Alright, the book could have been better edited and therefore shorter, as the author freely admits in her afterword. She could have corrected some minor comma-errors, as well. But the way the novel stands, I found it refreshingly sweet, with a certain rhythm, and unpredictable developments. Ah, to be 17 again! Ah, if I had found love at 17, I guess I would have kissed and snogged and cuddled and shagged just as much and with just as much gusto, fervour, passion as these two do. Once they allow themselves to fall in love with each other, there’s no holding back. They can’t keep their eyes off each other, they can’t keep their thoughts off each other, they can’t keep their hands off each other. And the whole thing is so cute, despite the moments of anguish when Felix’s bullies strike again. But you can feel how good these two boys are for each other.

Except the main bully, there was not one character I disliked in this novel. I mean, you can’t not love Adam with his passion for cooking and baking, his artistic sense, his humour, his nice, easy-going, loving, and caring personality. Plus, he’s quite bananas. As is his paramour Felix, despite his angst and the serious issues he tries to hide. His best friends all have a certain grain of folly as well, and so do Adam’s buddies and family members back in Oslo, whom we get to know through frequent exchanges (text messages? WhatsApp?). Felix’s mom comes across as the world’s crappiest mother in the beginning, but as the plot unravels, I completely changed my mind (at the same pace as Adam, in fact) and found her more and more cutely odd (bonkers, I said) and just as loving and trusting a mother as Felix needs.

Yes, there were moments when I was thinking nothing new was added in a scene, and all in all, a good pair of scissors could have straightened out the whole book and made it stream better. And yet. Something in Sophia Soames’s writing, something in her insisting on the Big, Great Love with capital letters that starts to fill Adam’s and Felix’s hearts kept me going and wishing the story would never end. Because when you get a whole lot of believingly written cuteness, why would you complain? Beware, there were even one or two scenes where yours truly started to feel his eyes get moist… PS: the cover drawing is really amazing, too! So if you’re into exploring teenage love at its best, this is definitely a book for you.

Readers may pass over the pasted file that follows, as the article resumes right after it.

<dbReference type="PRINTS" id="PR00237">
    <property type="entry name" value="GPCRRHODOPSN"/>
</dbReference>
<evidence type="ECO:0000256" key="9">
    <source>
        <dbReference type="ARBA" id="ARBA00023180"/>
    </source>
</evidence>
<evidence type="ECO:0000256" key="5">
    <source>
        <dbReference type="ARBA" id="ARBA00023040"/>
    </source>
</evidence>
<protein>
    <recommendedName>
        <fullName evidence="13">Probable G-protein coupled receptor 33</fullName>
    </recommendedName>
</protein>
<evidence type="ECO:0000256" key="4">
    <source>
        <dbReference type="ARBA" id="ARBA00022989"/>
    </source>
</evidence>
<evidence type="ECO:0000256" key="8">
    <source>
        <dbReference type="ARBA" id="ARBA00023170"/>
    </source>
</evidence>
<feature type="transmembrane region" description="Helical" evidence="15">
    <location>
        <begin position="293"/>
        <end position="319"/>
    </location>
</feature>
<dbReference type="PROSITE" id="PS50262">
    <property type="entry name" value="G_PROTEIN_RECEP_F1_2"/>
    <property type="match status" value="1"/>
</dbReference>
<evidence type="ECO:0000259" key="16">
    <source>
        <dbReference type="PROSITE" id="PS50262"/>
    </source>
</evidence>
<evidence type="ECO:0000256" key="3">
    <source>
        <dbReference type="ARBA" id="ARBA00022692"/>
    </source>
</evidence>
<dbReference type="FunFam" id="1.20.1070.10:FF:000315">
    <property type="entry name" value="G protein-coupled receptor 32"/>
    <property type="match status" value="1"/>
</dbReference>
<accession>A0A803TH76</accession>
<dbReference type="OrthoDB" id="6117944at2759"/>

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Advanced Review Copy

Galley copy of 717 miles provided by the author in exchange of an honest review.


Dieter, born and raised in Austria, studied Political Sciences in Vienna in the early 90s. He's living in Paris, France, with his boyfriend and working as a graphic designer. In his spare time, he loves to write, read, cook, take photos, and travel as often as possible. He’s already published two short-story collections as well as four poetry collections. His first murder mystery novel “The Stuffed Coffin” featuring Damien Drechsler and the dashing Greek student Nikos has been released on Jan. 6, 2019, and is available in English, French, and German. By the way, the French version "Le cercueil farci" has won the prestigious Prix du roman gay 2019 in the category murder mystery. Dieter runs a gay book reviews site in French and is also writing reviews for Gay Book Reviews under the pseudonym of ParisDude.